Harry Crawford reports: As with yesterday, both birds spent the night on the west side of the CIBC building. They remained in this area until 2:35pm, taking the occasional flight for food. I don't know where they went after that.
Sunday January 24
Bruce Massey reports: At 0810 I arrived in the vicinity of Yonge & Bloor and saw that the female was on the "y" of the east sign of "the Bay". She then repositioned to the north sign. About 20 minutes later as I was walking south down Yonge, the male came low over Yonge around Cumberland from west to east. He then flew up and was joined by the female and they both landed on the east sign of the Bay. At 0845 the male went off hunting to the northwest and I continued circling the area. At around 0930 I had the male come west on Bloor and north on Bay chasing a pigeon at about 25-30 ft. They headed northwest over the Bay Subway Station and I lost sight of them.
Monday January 25
Harry Crawford reports: Both Mandy and Spike were back in their usual spot on the 'y' on the south side of the Bay tower today. Yesterday there was very little activity. A peregrine was circling above Bloor and Avenue Road at 9:30am and circling the CIBC building at 2:30pm.
Wednesday January 27
Marcel Gahbauer reports: After several fruitless attempts over the past couple of weeks, I finally had some luck around Yonge and Bloor this morning. Around 8:45, I spotted an adult peregrine on the west face of the CIBC building, just under the logo. I think it was a female, but to be honest, it was so far away that I couldn't be positive (note: the report below would suggests that it was actually more likely Spike that I saw...). I knew the buildings here were high, but the fact didn't quite hit home until this morning when I saw the little speck perched near the top. Identifying these two peregrines will be quite the challenge.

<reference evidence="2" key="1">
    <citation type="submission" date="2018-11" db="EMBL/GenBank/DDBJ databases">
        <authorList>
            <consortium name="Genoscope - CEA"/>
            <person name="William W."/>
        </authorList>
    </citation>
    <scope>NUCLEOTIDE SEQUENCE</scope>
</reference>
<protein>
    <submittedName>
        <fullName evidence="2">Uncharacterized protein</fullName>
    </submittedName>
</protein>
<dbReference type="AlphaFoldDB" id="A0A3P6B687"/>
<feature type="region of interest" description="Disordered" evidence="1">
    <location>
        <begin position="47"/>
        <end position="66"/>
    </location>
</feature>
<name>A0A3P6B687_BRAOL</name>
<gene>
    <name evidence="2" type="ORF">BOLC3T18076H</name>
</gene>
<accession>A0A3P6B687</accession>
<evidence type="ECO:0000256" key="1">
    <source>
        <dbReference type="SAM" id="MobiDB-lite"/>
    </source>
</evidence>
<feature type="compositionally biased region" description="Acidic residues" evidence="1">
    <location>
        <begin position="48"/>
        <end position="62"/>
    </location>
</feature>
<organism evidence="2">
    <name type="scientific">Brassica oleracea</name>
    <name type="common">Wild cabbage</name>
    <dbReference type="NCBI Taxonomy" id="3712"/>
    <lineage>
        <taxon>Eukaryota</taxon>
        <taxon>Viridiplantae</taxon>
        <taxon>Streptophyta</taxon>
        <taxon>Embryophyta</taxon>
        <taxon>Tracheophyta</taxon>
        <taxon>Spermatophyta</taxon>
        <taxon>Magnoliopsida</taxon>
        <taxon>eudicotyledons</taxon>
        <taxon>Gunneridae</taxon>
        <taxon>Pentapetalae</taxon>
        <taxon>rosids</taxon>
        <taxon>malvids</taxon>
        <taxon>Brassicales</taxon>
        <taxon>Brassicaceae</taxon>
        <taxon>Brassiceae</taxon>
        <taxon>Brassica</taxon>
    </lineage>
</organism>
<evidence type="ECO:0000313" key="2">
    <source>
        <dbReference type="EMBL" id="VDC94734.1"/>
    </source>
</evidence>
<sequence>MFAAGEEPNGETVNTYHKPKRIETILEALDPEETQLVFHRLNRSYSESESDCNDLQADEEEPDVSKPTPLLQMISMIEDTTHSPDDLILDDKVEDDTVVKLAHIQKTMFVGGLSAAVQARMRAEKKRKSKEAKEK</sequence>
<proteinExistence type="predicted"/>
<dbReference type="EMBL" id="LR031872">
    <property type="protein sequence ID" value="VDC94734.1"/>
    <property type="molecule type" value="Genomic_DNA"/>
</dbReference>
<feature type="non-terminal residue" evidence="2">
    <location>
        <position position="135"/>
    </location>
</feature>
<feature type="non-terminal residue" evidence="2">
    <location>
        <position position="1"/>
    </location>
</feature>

Harry Crawford reports: Spike was observed eating on the west side of the CIBC building around 7:30am. He was still there at 8:21 when I left for work. At 4pm, both Spike and Mandy were on the west side of the CIBC building. They flew off in a northeasterly direction around 4:30, were back around 5pm and disappeared shortly after that.
Thursday January 28
Harry Crawford reports: At 7am, Spike was observed on the west side of the CIBC building, probably having spent the night there. Mandy joined him around 8:15. They remained there through the fog and snow and disappeared around 11:30. They were both back on the same spot around 12:20pm. Mandy disappeared around 3:30pm. Spike was observed feeding at 5:10 and disappeared from view around 5:20pm.
Friday January 29
Harry Crawford reports: Mandy was seen on the south side of the Bay tower on her 'y' at 11:40am and remained there for about a half an hour. She appeared briefly on the south east corner of the roof of the same building around 5:05pm.
Saturday January 30
Harry Crawford reports: Mandy appeared on the 'y' of the sign on the south side of the Bay tower around 9:20am. She flew over to the 's' of the Radisson Plaza building at 10:25 and then went to the 'B' of the south facing Bay sign. At 10:45, Spike was on the 'a' and Mandy was on the 'h' of the south facing Bay sign. They stayed in the area until 5:10pm. Around 2pm, a red-tailed hawk was high above the area, moving in a southerly direction. The falcons didn't appear concerned.
Sunday January 31